2) Adding more folks who identify with under-represented groups to physics is unlikely to do any good, as the problem is with the culture which is (re)produced & (re)created by the dominant bloc within physics: White, heterosexual, able-bodied, middle class men (full disclosure- I fit this description of an insider).

3) The best way we have so far identified to create changes in classroom cultures of physics is to have explicit conversations about under-representation with students. I believe that such conversations help to both produce new cultures of physics which are more inclusive and equitable, and also helps students reimagine "who" is capable of doing physics.

4) Insiders such as myself need to lead the charge to change physics. Not because we know the first thing about how people who identify with non-dominant groups experience physics (we don't know jack), but because it's our culture that is the problem.

These beliefs have led me to the under-representation curriculum, which I am honored to be a part of. We're a group of folks working to create and distribute a modular curriculum that teachers can use to facilitate the sorts of conversations about under-representation described above. Check it out at: or follow #UnderRepSyllabus on twitter.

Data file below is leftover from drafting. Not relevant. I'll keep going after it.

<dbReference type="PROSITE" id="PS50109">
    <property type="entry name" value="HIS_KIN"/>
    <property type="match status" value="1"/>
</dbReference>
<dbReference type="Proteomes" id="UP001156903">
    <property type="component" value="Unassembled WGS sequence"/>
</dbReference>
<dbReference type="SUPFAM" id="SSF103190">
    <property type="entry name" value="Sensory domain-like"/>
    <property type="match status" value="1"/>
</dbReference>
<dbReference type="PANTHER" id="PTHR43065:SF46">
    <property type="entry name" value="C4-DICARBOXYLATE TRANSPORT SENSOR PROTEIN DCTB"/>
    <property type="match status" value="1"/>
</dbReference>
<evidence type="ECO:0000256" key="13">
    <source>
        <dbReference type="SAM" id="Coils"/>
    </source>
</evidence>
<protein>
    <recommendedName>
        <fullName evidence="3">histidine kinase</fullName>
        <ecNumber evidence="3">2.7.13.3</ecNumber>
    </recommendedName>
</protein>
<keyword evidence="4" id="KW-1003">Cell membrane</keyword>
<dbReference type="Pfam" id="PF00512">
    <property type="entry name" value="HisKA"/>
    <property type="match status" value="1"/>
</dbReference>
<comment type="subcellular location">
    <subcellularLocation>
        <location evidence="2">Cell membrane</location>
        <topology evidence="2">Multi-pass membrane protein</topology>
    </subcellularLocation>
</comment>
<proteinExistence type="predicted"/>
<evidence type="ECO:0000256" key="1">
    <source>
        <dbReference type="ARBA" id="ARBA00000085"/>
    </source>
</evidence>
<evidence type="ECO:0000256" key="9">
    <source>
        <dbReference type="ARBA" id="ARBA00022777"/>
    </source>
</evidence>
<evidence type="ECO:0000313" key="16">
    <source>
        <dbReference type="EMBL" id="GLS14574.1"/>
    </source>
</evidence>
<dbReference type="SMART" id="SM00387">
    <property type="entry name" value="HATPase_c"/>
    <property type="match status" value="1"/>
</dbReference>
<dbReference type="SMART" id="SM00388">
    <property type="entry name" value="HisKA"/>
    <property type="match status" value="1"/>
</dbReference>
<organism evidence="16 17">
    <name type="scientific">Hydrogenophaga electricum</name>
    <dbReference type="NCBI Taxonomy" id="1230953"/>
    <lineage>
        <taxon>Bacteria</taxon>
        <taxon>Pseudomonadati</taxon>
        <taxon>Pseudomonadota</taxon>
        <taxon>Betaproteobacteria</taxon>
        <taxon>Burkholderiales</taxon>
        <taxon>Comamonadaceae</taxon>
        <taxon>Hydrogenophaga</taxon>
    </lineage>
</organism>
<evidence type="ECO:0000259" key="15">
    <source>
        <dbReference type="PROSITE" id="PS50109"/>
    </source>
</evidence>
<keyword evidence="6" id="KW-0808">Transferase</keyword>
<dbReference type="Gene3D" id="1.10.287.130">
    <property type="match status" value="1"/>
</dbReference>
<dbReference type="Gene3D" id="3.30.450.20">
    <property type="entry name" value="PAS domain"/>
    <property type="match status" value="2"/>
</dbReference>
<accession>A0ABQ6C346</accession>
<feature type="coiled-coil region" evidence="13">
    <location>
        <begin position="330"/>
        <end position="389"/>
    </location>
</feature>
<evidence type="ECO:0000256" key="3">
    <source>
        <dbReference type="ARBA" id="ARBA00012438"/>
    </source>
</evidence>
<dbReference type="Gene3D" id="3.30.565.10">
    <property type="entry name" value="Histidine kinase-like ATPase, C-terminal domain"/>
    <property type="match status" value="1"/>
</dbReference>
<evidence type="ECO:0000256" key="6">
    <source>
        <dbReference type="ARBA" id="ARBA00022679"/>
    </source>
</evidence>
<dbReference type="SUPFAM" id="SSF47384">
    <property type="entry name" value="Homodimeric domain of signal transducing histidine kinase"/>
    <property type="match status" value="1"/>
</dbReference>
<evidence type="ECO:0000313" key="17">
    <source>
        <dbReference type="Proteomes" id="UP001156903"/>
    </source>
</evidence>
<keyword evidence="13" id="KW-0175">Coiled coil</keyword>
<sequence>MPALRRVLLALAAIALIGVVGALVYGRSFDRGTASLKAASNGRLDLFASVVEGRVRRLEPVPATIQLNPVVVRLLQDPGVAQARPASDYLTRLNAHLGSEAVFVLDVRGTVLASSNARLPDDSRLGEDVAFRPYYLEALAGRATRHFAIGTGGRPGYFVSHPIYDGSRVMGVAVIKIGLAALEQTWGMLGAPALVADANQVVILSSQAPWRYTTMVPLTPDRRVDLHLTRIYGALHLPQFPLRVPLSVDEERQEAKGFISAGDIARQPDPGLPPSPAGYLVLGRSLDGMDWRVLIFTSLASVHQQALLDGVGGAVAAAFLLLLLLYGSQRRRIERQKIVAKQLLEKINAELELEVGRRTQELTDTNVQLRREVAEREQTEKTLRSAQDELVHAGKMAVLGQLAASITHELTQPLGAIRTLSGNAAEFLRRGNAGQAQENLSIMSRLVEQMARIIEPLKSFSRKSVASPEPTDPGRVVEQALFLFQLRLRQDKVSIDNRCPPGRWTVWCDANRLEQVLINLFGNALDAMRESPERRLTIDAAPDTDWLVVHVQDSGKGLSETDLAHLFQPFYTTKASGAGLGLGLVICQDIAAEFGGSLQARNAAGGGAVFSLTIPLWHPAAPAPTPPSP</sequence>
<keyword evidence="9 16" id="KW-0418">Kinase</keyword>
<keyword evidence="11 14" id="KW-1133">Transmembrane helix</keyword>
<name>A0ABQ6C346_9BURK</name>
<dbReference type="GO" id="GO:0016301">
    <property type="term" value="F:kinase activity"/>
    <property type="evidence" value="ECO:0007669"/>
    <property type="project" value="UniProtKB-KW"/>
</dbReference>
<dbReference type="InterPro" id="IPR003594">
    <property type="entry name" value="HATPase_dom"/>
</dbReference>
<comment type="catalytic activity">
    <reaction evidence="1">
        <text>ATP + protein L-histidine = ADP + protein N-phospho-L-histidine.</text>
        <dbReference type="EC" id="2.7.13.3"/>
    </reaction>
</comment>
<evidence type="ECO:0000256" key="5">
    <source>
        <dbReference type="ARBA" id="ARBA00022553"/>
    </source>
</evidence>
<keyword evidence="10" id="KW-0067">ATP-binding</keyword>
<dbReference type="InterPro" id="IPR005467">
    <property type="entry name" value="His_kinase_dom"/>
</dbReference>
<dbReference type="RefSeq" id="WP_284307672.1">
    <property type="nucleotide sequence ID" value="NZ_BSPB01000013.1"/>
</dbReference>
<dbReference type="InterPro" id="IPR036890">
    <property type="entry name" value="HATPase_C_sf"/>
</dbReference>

More to come- stay tuned!

Wednesday, February 14, 2018

Switching it up

This year I started my class differently than I ever have before. We did the same goofy opening day exercises and name game that I always do, but I didn't hand out a syllabus. Instead I told my Financial Math students that we'd get to it the next day. This was an experiment of sorts- since it was my first time teaching the course and I only had one section of the class, I thought that we would try something different based on what I'd learned in my graduate courses about giving students a more active role in their learning (e.g. Basu, Barton, Clairmont, & Locke, 2009; Seiler & Gonsalves, 2010)

The following day I still didn't hand out a syllabus. Instead we started a conversation as a class about what we wanted to get out of the class. We talked about potential topics and skills that students were interested in (generally being able to manage their finances and make educated financial decisions in the real world). Once the broad goals of the course had been decided, we turned to how we were going to structure the course and began outlining a syllabus as a group.